American literature and Irish culture, 1910-55: The politics of enchantment, by Tara Stubbs, Manchester University Press, 240 pp, £60, 978-0719084331
The opening scene of Roddy Doyle’s Two Pints (2012) provides a brilliant comic image of the complicated combination of respect and irreverence that informs contemporary Irish attitudes towards the United States. Perched at the bar, one character observes to his drinking companion that Barack Obama – during his visit to Ireland in 2011 – “must’ve kissed every fuckin’ baby in Offaly”. The conversation continues with one of the most succinct appraisals of Ireland’s love-hate relationship with US America to have been written by an Irish writer:
An’ did yeh see the way he skulled tha’ pint?
No doubtin’ his fuckin’ roots, an’ anyway.
An’ the speech.
“Yes we can” – whatever it is in Irish. He made the effort.
What is it again?
Haven’t a clue. But it’s funny, isn’t it? Such a simple thing – a few speeches and smilin’ faces. A bit of hope. An’ it feels like we’re over the worst, we’ve turned a corner.
Exactly. It’s great.
We’re still fucked but, aren’t we?
Drawing attention to the glorification of alcohol consumption that has always played such a troubling role in each nation’s self-representations, on the one hand, but also to the ways in which cliches about hope are perennially trotted out to salve if not solve the latest crisis, the opening vignette to Two Pints reveals all that is simultaneously enchanting and disenchanting about Irish-US and US-Irish self-perceptions and inter-relations.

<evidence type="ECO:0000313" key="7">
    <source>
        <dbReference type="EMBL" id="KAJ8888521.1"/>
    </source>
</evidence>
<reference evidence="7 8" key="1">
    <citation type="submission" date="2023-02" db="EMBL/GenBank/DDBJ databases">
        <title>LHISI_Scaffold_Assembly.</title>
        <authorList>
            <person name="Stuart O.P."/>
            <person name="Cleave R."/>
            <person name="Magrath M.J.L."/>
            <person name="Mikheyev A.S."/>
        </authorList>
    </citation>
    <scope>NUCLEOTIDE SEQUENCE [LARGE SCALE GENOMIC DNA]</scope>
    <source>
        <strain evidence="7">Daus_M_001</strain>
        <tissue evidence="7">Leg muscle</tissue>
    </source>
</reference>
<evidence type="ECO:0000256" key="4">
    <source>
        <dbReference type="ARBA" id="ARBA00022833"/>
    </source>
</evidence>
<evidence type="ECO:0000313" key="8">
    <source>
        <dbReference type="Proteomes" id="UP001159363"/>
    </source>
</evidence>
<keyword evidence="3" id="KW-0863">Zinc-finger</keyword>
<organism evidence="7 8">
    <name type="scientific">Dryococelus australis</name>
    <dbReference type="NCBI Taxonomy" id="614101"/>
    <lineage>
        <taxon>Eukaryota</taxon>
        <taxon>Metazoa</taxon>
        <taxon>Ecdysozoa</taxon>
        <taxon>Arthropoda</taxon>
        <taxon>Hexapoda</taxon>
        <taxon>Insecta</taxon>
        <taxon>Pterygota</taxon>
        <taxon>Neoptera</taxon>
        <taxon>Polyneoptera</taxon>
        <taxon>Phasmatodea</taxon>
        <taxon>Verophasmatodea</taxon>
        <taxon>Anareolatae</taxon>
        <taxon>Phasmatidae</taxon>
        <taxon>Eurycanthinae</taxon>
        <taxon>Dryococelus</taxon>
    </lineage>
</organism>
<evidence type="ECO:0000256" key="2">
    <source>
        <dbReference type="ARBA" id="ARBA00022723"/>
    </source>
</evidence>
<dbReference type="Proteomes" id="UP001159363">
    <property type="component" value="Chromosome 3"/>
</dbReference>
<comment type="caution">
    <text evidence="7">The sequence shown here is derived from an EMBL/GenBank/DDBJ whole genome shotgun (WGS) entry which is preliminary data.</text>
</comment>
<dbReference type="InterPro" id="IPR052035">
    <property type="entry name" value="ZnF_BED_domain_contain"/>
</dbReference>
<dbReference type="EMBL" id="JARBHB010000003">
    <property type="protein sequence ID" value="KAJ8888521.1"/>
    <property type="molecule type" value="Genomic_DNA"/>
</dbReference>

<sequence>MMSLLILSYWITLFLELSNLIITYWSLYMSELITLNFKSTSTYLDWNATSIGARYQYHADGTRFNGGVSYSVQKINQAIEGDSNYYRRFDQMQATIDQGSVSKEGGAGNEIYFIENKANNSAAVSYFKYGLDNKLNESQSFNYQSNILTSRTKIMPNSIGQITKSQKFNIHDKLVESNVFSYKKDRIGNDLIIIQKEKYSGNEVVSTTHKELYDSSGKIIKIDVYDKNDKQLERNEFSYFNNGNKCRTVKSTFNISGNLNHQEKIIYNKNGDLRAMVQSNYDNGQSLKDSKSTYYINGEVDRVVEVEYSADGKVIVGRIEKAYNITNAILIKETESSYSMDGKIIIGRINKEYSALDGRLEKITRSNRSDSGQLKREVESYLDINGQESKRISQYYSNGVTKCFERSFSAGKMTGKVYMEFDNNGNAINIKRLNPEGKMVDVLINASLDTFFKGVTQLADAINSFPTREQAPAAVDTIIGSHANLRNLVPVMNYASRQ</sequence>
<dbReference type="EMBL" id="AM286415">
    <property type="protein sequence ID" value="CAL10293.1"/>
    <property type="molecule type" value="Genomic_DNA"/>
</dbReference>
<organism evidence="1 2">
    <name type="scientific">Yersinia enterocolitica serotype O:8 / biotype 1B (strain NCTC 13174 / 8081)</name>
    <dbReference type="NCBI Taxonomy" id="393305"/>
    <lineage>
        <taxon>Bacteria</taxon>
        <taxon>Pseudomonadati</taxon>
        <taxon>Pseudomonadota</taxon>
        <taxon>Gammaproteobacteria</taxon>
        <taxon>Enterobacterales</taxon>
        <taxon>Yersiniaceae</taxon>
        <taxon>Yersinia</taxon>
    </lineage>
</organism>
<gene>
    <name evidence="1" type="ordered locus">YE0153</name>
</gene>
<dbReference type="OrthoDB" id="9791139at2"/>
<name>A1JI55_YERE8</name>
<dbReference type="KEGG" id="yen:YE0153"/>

It is precisely in the interstice between these two things – between “enchantment” and its opposite – that Tara Stubbs analyses American literature and culture in the volume under review. While the main focus of the book is on American literary responses to and representations of Ireland in the first half of the twentieth century, the relevance of Stubbs’s book extends to the present moment, when the nature and function of Ireland’s relationship with the United States – and the US’s relationship with Ireland, which has its own dynamic and terms of engagement – is arguably coming under greater scrutiny than ever before, in political, economic, and cultural terms. While her book is concerned chiefly with examining the ways in which American writers – and especially the key figures of Marianne Moore, F. Scott Fitzgerald, John Steinbeck and Wallace Stevens, as well as less well-known authors like Babette Deutsch and Lola Ridge – engaged with Ireland and Irishness in different ways,
Stubbs’s interrogations of transatlantic literary and cultural transference and exchange make this a study that has relevance beyond the immediate fields of inquiry suggested by its central authors and chronology. In a sense, indeed, the timeframe indicated in the title is a little misleading. It is true that the book does focus on literary and cultural production in the stated decades, but it has important sections on works published long after the project’s stated endpoint, such as analyses of Seamus Heaney in chapter 4 and John Berryman in chapter 5. This is not a fault or a failing so much as an indication both of the range and reach of Stubbs’s meticulously researched and intellectually expansive study.